KINGSTON, Jamaica - Co-founder and executive director of the female support group Eve for Life, Joy Crawford says the issue around gender equality is not only a woman’s issue, but “a human issue.”
“It affects us all. Every time you hear about gender-based violence (GBV) or violence against women we have this moral, social battle about men. What role men should play, are we ignoring our men and our boys, and we have the man and woman story. And that is why it’s not so easy to report. So if you have a domestic violence [case] and you reach the police station it is a man and woman story. Or you hear that men are unable to report because you hear that men aren’t supposed to be weak,” Crawford explained.
She was speaking at The Elevate Her Summit held on Wednesday at the Chinese Benevolent Association.
Crawford argued that gender is at the heart of all the violence the country is reporting.
“Whether it’s violence against women, against men, domestic violence, femicide, suicide, name it. If you really unpack it, it is the root of everything. It is the unfortunate socialisation in our country about what a man should be and do, what a woman should be and do, what a girl should be and do, and what a boy should be and do. And we have set up the norms. What I find very interesting is that I hear that black men look nice in pink shirts, but the same black woman who buy her black man a pink shirt, won’t put her son in a pink shirt, ‘cause baby boys don’t wear pink, baby boys wear blue,” Crawford stated.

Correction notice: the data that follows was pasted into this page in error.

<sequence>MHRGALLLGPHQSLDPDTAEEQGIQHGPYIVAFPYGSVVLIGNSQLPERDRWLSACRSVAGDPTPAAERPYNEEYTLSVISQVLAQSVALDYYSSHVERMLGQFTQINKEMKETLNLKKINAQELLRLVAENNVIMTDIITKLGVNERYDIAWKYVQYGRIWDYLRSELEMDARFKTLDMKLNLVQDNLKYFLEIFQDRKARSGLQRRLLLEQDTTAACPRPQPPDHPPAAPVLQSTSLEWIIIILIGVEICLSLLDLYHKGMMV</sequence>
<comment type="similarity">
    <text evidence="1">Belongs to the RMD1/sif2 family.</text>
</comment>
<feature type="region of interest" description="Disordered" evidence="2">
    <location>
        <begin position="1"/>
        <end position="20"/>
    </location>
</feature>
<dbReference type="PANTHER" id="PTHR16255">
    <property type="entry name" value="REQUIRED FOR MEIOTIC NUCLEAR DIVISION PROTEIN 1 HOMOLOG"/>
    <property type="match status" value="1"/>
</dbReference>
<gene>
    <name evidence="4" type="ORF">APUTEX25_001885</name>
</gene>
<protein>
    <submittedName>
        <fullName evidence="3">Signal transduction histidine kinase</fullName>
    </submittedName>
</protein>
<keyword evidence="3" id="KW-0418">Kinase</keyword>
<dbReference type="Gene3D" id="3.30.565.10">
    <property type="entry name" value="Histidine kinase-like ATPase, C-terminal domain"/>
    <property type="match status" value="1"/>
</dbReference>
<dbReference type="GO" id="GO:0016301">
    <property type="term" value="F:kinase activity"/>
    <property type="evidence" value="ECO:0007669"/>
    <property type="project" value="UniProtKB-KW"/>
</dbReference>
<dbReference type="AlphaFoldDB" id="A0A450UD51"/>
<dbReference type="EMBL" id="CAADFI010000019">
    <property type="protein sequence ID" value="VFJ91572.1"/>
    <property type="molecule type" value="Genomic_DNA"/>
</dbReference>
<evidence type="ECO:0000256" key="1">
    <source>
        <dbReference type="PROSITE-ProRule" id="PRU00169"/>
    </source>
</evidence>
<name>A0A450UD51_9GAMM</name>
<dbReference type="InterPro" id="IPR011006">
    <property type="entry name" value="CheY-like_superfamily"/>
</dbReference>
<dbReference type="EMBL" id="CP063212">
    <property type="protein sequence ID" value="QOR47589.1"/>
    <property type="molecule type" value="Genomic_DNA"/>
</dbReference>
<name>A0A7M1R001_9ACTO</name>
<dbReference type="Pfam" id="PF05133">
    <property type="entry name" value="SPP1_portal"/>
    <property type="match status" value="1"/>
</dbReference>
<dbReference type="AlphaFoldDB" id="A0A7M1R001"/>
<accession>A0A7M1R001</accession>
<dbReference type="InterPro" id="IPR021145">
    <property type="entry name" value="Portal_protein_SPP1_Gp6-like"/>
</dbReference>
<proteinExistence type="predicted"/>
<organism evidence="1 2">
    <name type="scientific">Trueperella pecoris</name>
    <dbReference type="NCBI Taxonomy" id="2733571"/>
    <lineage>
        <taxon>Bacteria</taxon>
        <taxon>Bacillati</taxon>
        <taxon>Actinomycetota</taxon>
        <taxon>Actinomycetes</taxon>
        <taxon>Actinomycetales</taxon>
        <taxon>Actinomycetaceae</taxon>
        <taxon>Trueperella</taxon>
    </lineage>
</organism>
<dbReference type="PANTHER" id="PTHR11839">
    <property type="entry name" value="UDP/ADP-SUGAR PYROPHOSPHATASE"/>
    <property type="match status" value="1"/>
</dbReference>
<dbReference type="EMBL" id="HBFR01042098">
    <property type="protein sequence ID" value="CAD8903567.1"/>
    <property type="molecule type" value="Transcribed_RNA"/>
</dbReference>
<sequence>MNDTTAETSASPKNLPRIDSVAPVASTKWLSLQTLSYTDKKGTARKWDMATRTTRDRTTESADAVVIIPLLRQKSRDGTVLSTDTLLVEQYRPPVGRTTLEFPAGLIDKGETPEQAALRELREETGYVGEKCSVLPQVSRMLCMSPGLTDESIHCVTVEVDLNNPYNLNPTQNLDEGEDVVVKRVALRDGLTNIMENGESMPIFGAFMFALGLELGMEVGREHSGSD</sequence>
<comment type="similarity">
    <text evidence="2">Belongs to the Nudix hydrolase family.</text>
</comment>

She explained that gender-based violence is any violence meted out to an individual because of gender norms, gender stereotyping, gender concepts.
“Gender-based violence is simply about power,” she said.
According to Crawford, these abuse can take the form of physical violence, sexual violence, emotional and psychological violence and socioeconomic violence.
“It is important to know what the gender driver is, because your response [will be] different to it. The literature will tell you that they are four main categories of gender-based violence. Physical, we see that one easily. Sexual, we hear about the rapes and the abuse. Mental and emotional, we are hearing more about that now, but you can’t see it readily unless the person come and say ‘mi depress’. And of course financial,” she said, noting that financial abuse involves controlling a victim's ability to acquire, use, and maintain financial resources.
People who are victims of financial abuse may be prevented from working, or even have a restriction on how they spend the money they work. Although it is less commonly understood than other forms of abuse, financial abuse is one of the most powerful methods of keeping a victim trapped, she said.
During the summit, attendees had discussions about the different forms of abuse in areas dubbed as “breakout rooms.” They would discuss and find solutions to the issues of physical violence, sexual abuse of women, sexual abuse of girls, financial abuse and mental and emotional abuse.
The groups came up with solutions such as educating the next generation on the signs of these abuse, as well as making safe spaces for victims readily available.
“Today we are about the solutions. We are about understanding the issues and finding solutions,” said Patricia Duncan Sutherland, President of the PNP Women’s Movement and one of the organisers of the event.